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hfa00016

Aldo Tambellini Collection, 1960-1971 : Guide

Harvard Film Archive, Harvard Library, Harvard University
Harvard University, Cambridge, MA 02138

© President and Fellows of Harvard College

Descriptive Summary

Call No.: hfa00016
Repository: Harvard Film Archive, Harvard Library, Harvard University
Title: Aldo Tambellini Collection : Guide,
Date(s): 1960-1971.
Quantity: 1 collection (Two 35mm reels, 197 16mm reels, three 8mm reels, one Super 8mm reel, one 1/2-inch open reel video, and 11 1/4-inch reel to reel sound elements.)
Language of materials: Material is in English.
Abstract: This collection contains films made by artist Aldo Tambellini (b.1930). As a central figure in the East Village art scene that thrived during the 1960s, poet, painter, sculptor and pioneering multi-media artist Aldo Tambellini worked in a staggering range of media - from his early Arte Povera-style sculptures and abstract drawings done in Italy and the USA in the 1950s and 1960s, to his experimental work in early video and television art, which he pioneered alongside his close friend and occasional collaborator Nam June Paik, to the series of abstract films he made in the 1960s. The collection consists of 16mm projection prints, workprints, outtakes, and preservation masters of his released film work from the 1960s, as well as unreleased works in both film and video.

Acquisition Information:

Aldo Tambellini's films were donated to the Harvard Film Archive by the artist in 2010.

Processing Information:

Processed & encoded by: Amy Sloper, November 2011 - February 2012

Access Restrictions:

Access by appointment only. Applications to consult this material should be directed to the staff of the Harvard Film Archive.
Film prints are made accessible by appointment only and in close consultation with HFA staff. Although materials do not circulate for individual use, students, filmmakers, artists, and researchers are encouraged to use the collections on-site. If condition allows, prints from the HFA collection may be viewed on a flatbed viewer at the HFA's Conservation Center.

Use Restrictions:

Reproduction and/or publication of materials subject to copyright requires written permission from a) the copyright owner, his/her heirs or assigns and from b) the Fine Arts Library, owner of the original material.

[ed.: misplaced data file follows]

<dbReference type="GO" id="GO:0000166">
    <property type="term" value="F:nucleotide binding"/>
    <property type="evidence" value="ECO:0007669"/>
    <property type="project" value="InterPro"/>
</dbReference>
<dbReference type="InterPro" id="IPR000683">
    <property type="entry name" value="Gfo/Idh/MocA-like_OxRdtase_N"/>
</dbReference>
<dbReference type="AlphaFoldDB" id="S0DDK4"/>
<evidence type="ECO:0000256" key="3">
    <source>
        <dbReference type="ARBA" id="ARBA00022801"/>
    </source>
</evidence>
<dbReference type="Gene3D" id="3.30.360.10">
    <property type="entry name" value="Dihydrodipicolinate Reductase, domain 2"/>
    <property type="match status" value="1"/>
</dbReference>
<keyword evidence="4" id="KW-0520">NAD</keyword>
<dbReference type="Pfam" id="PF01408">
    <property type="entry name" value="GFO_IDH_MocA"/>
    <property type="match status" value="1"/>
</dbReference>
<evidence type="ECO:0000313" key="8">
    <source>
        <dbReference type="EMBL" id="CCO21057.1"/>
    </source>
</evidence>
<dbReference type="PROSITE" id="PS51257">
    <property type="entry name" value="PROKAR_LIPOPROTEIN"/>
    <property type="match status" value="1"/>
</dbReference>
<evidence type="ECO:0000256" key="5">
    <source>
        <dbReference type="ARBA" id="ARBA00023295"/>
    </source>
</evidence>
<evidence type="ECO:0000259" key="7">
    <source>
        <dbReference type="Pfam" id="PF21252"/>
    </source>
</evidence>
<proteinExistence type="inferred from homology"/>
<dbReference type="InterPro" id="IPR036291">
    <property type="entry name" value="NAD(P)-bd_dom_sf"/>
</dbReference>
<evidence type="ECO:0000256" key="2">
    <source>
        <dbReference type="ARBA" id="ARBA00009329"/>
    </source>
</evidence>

Preferred Citation:

Tambellini, Aldo, 1930-. Aldo Tambellini Collection, 1960-1971 : Film Guide. Harvard Film Archive, Fine Arts Library, Harvard University.

Biography

Aldo Tambellini was born in Syracuse, New York in 1930. His father was from Sao Paolo, Brazil, his mother from Italy. At the age of eighteen months, he was taken to Italy where he lived in Lucca, Tuscany. At the age of ten, he was enrolled in the Scuola D'Arte, Augusto Passaglia and studied there until he was sixteen. Following World War II, Aldo returned to the United States to study Art at Syracuse University where he earned his BFA in Painting in 1954. Subsequently, Aldo was awarded a Teaching Fellowship at the University of Oregon, School of Architecture and Allied Art and, later, at the University of Notre Dame studying under world-renowned sculptor, Ivan Mastrovic, graduating in 1959 with a Master's Degree in Sculpture.
Aldo moved to New York City at the end of 1959. There he founded Group Center which connected painters, sculptors, poets, photographers, musicians and dancers active outside of the so-called establishment. Group Center organized new ways to bring the work of these artists directly to the larger public in what today would be considered "alternative" spaces. While interacting with other artists, Aldo continued to exhibit as a painter and a sculptor. In 1965 he began painting directly on 16mm motion picture film, beginning his Black Film Series. A few years later he bought a second-hand Bolex camera and made a number of experimental films, including Black TV, winner of the International Grand Prix, Oberhausen Film Festival, 1969.
Simultaneously, Aldo began a series of Electromedia Performances which involved the fusion of various arts and media, bringing the other arts, including poetry, sound, light, painting and dance, into a time and space reorientation toward media. One example, Black Zero, part of Intermedia 68, was held at the Brooklyn Academy of Music in 1968. Two years prior, in 1966, Aldo and Elsa Tambellini founded the Gate Theatre, in New York's East Village. The Gate was the only daily public theatre showing avant-garde films, works of independent filmmakers, and in some cases the first films of artists who later on, as Brian De Palma, became Hollywood filmmakers. In 1967, Aldo co-founded with Otto Piene the Black Gate, a second theatre, which held live multi-media performances and installations.